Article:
Moon Knight: An Intersection of Marvel and Egyptian Mythology

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Photo Taken From IMDb.com

Moon Knight in full costume stands in front of the moon. Moon Knight’s two separate identities both have different costumes, Spector’s more ancient one and Grant’s more modern suit.

Marvel’s newest streaming series, “Moon Knight,” was released on March 30 and is already delivering an interesting and fresh story to MCU fans. The series surrounds Steven Grant (Oscar Isaac), an English museum gift shop worker experiencing strange gaps in his memory. We come to learn that these gaps are the result of his alter ego, Marc Spector, with whom he shares a body, and that Spector is actually the avatar of Khonshu, an Egyptian deity of justice. 

Unlike Marvel’s previous series’, “Moon Knight” follows a lead character that is brand new to the MCU. Expectations were high for the introduction of this newest character, and Oscar Isaac delivered a performance that lived up to these expectations fully. Having to play two people in one, it is interesting to see how Isaac is able to interact with himself through the use of mirrors or reflective objects. Even though we know it is all the work of editors, Isaac’s performance pulls you in and makes you forget that he isn’t two separate people.

Steven Grant looks into a mirror and sees the reflection of Marc Spector. All of the interactions between the two characters have been through the use of mirrors and reflections. (Photo Taken From NPR.org)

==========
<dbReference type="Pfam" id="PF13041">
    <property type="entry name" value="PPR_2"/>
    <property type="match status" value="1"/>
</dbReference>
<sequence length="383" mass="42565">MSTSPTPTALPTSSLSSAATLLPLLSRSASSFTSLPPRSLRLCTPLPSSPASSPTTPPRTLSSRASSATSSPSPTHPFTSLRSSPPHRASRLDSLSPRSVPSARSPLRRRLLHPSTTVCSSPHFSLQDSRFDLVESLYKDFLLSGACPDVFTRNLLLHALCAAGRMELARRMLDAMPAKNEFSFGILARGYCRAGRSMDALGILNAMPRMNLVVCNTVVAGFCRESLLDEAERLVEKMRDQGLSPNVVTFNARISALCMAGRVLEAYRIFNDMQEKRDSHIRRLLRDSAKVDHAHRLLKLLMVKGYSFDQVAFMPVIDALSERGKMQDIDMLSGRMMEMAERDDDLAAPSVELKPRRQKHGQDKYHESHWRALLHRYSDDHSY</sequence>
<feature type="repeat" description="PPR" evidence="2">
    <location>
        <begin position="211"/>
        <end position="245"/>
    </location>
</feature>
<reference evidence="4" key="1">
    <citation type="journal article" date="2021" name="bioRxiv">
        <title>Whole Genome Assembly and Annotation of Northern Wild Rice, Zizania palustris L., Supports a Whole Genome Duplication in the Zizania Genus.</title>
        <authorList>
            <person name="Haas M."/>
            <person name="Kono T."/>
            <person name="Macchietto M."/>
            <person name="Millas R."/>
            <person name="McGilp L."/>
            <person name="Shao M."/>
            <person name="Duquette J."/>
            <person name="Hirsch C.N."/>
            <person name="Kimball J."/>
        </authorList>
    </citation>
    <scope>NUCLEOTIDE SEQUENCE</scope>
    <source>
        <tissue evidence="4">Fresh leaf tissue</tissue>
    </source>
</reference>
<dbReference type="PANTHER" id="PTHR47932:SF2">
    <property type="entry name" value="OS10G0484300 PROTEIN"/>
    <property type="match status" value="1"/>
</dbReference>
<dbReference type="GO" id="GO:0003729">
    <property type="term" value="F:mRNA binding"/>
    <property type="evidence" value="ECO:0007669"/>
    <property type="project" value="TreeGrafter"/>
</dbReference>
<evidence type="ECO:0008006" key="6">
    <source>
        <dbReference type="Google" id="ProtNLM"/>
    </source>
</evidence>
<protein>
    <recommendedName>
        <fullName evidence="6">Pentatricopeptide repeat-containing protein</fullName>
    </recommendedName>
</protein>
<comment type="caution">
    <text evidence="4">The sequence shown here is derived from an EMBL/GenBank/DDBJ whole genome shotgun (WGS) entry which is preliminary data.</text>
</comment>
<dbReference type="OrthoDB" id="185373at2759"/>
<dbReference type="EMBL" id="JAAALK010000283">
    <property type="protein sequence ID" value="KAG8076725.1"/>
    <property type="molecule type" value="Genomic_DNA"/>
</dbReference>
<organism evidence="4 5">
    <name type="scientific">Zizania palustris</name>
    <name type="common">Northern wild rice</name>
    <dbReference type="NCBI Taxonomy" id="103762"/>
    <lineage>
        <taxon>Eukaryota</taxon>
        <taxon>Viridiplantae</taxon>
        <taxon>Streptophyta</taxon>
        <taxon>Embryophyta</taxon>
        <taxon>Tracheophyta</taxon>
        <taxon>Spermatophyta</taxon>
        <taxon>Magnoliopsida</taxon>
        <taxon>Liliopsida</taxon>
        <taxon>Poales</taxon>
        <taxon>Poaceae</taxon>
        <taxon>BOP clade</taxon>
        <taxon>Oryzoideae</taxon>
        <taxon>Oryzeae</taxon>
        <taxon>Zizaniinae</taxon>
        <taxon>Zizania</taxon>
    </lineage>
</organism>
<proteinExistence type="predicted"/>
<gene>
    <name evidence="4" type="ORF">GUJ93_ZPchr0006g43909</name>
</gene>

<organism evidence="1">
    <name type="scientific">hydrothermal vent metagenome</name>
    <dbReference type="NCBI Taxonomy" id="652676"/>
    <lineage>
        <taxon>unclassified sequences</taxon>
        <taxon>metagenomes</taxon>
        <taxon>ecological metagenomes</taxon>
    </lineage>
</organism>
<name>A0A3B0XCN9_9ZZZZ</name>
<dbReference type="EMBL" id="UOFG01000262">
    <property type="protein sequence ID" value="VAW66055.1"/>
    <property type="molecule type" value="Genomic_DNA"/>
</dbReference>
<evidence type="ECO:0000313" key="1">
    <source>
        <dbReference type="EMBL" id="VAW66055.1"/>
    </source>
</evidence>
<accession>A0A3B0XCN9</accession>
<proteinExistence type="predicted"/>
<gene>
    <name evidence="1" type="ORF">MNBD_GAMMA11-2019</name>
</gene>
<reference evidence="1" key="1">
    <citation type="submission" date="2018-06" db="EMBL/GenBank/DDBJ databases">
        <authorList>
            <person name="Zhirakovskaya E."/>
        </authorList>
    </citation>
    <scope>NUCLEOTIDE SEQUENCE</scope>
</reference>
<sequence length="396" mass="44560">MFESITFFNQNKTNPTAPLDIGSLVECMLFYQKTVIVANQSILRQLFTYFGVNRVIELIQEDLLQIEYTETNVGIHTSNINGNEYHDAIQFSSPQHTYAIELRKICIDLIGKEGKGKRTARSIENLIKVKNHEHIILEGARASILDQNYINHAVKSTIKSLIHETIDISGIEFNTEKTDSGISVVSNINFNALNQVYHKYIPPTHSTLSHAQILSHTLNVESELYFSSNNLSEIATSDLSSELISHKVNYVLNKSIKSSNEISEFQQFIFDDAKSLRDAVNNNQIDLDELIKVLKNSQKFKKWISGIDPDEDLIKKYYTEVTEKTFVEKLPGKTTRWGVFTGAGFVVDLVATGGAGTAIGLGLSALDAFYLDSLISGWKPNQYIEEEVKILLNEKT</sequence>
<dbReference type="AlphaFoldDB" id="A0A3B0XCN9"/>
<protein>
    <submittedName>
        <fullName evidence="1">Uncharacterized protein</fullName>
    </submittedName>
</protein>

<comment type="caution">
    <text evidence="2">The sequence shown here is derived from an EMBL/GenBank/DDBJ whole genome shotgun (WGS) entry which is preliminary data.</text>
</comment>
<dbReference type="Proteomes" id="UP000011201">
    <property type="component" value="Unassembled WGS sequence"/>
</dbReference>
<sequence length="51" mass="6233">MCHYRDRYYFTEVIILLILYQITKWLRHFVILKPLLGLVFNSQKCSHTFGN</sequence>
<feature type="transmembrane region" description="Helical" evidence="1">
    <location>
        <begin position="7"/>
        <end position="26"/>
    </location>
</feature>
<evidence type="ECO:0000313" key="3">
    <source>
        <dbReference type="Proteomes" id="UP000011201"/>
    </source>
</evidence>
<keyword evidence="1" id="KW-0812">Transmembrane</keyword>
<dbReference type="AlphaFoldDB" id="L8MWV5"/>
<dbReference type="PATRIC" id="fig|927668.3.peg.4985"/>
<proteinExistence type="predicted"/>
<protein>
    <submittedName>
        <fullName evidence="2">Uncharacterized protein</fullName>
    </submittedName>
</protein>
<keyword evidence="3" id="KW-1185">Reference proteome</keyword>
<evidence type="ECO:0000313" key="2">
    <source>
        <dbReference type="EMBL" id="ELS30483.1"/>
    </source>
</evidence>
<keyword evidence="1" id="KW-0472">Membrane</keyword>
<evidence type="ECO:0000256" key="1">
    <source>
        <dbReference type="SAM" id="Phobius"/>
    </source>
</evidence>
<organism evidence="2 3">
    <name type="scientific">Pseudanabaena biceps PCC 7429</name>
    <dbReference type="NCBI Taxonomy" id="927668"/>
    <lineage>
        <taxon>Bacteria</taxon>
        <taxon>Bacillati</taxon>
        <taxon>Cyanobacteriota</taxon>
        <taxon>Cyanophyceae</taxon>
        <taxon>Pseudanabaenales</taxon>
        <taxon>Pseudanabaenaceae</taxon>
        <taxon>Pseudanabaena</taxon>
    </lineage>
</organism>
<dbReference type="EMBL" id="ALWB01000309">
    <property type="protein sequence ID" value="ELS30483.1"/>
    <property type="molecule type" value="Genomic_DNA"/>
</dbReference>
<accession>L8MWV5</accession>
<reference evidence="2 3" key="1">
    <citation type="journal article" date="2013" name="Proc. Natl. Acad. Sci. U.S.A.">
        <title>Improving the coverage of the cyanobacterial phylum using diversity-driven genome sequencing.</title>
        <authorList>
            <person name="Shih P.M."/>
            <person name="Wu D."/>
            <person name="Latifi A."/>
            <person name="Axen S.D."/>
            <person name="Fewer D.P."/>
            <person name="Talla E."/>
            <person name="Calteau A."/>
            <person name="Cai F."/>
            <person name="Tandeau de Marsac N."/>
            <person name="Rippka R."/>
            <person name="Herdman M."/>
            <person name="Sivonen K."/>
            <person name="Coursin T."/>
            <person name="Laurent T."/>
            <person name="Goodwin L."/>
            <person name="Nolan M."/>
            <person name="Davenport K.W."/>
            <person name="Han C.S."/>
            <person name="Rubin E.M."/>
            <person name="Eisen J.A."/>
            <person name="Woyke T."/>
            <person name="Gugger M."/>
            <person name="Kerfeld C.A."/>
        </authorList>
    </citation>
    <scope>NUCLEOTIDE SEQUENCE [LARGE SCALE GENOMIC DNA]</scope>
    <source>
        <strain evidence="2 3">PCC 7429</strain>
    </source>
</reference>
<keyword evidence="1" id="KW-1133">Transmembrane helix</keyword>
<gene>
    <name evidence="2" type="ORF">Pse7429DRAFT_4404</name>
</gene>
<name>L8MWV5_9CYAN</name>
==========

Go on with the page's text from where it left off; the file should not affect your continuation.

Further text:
Beyond the high-quality acting performances, the series is a refreshing shift from Marvel’s recent shows and movies because it is set in London and based around Egyptian mythology. It feels different from previous series’ in the way that it introduces a whole new mythology. 

Both Isaac and the series’ antagonist Arthur Harrow (Ethan Hawke) are avatars for Egyptian deities who pursue justice in different ways. Harrow believes in serving justice to those destined for evil before any wrong has been done, attacking the root of the problem. On the other hand, Steven Grant’s avatar Khonshu believes in dealing justice to those who have already committed evil.

The show deals with contrasting viewpoints in an interesting way, because it presents Harrow’s faith in a compelling and understandable way despite the fact that he is willing the seemingly innocent to prevent future evil. At the same time, Khonshu’s ideas are also presented in a rather negative light; he believes in justice and vengeance and kills to achieve his goals.

Arthur Harrow walks through a group of his loyal supporters. Harrow is the avatar of Ammit, an Egyptian deity whose power he uses to deal out judgment. (Photo Taken From ComicBook.com)

With four episodes left, it’s hard to say where this series will lead. The end of episode two showed Grant losing control of his body to Spector, making us wonder if even the protagonist will be an antagonist to himself. The move from London to Egypt leaves viewers with even more questions as to what direction the series will go in, but it’s safe to say that the skilled acting and a fascinating plot will continue throughout.